The Law of Domicile: Re Foote Estate


  • Gerald B. Robertson



In the area of conflict of laws the concept of domicile has declined in importance over the last few decades, both as a connecting factor in choice of law and as a basis for jurisdiction, as well as a basis for recognition of foreign divorces. Consequently, it is quite rare these days to find a case devoted entirely to determining the question of a person’s domicile. For that reason alone the recent decision of the Alberta Court of Queen’s Bench in Re Foote Estate is noteworthy. But what makes the case truly remarkable is the extent and depth of its scholarly review of the law of domicile. The Reasons for Judgment of Graesser J., spanning 546 paragraphs, contain what is unquestionably the most comprehensive and detailed judicial analysis of the law of domicile to be found in any Canadian case in recent times. Almost every aspect of domicile is canvassed with such depth and accuracy of analysis that the case will undoubtedly now be the starting reference point for practitioners and law students alike when grappling with the law of domicile.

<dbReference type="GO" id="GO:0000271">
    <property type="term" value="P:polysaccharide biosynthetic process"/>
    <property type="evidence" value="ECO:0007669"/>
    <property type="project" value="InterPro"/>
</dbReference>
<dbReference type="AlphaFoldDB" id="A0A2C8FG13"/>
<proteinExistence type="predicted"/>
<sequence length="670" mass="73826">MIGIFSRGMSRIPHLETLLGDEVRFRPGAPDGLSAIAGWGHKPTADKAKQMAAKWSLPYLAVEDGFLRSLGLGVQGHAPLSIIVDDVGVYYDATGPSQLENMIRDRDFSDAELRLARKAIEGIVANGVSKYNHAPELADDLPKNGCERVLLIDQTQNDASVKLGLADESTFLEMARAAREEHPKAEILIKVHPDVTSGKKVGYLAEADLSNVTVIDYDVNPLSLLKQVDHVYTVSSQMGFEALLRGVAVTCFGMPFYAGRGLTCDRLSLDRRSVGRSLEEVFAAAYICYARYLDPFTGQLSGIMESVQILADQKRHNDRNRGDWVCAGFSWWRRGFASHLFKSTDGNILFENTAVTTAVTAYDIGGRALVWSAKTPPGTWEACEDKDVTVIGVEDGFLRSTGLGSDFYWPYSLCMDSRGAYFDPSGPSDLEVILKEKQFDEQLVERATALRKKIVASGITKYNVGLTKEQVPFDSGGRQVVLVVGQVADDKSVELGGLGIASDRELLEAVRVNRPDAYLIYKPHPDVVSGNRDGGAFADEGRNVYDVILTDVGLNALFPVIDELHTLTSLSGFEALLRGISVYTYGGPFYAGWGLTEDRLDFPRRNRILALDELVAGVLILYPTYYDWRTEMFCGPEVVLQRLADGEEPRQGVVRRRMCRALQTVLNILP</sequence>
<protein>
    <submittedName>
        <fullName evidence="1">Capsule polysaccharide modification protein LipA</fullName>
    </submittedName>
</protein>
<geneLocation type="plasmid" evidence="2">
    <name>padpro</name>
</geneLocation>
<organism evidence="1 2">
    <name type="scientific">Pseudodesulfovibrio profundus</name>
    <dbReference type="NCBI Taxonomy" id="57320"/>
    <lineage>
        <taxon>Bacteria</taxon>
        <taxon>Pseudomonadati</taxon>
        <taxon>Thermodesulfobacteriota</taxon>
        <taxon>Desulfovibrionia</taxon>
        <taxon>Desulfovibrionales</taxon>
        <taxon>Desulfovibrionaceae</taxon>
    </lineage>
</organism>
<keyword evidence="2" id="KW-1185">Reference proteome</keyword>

Author Biography

Gerald B. Robertson

Q.C., LL.B., LL.M., Professor of Law, University of Alberta






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